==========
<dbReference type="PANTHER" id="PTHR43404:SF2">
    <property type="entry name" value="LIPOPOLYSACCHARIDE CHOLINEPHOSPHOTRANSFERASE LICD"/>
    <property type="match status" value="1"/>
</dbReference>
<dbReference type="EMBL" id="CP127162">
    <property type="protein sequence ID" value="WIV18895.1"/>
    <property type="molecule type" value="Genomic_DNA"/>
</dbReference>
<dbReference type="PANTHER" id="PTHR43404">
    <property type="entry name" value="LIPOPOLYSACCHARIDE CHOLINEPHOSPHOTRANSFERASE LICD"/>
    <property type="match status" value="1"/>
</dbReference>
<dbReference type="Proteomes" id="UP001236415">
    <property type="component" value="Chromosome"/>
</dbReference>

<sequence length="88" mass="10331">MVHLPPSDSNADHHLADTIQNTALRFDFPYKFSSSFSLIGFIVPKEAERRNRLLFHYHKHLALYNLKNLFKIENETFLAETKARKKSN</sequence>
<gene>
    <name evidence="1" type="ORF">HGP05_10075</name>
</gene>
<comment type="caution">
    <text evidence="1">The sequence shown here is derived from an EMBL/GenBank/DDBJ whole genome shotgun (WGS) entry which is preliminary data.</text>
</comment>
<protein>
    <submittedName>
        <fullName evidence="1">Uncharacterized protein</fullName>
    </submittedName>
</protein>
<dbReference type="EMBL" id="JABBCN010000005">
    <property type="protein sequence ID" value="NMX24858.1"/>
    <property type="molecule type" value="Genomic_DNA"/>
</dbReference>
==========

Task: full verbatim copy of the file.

<dbReference type="PANTHER" id="PTHR43404:SF2">
    <property type="entry name" value="LIPOPOLYSACCHARIDE CHOLINEPHOSPHOTRANSFERASE LICD"/>
    <property type="match status" value="1"/>
</dbReference>
<dbReference type="EMBL" id="CP127162">
    <property type="protein sequence ID" value="WIV18895.1"/>
    <property type="molecule type" value="Genomic_DNA"/>
</dbReference>
<dbReference type="PANTHER" id="PTHR43404">
    <property type="entry name" value="LIPOPOLYSACCHARIDE CHOLINEPHOSPHOTRANSFERASE LICD"/>
    <property type="match status" value="1"/>
</dbReference>
<dbReference type="Proteomes" id="UP001236415">
    <property type="component" value="Chromosome"/>
</dbReference>

<sequence length="88" mass="10331">MVHLPPSDSNADHHLADTIQNTALRFDFPYKFSSSFSLIGFIVPKEAERRNRLLFHYHKHLALYNLKNLFKIENETFLAETKARKKSN</sequence>
<gene>
    <name evidence="1" type="ORF">HGP05_10075</name>
</gene>
<comment type="caution">
    <text evidence="1">The sequence shown here is derived from an EMBL/GenBank/DDBJ whole genome shotgun (WGS) entry which is preliminary data.</text>
</comment>
<protein>
    <submittedName>
        <fullName evidence="1">Uncharacterized protein</fullName>
    </submittedName>
</protein>
<dbReference type="EMBL" id="JABBCN010000005">
    <property type="protein sequence ID" value="NMX24858.1"/>
    <property type="molecule type" value="Genomic_DNA"/>
</dbReference>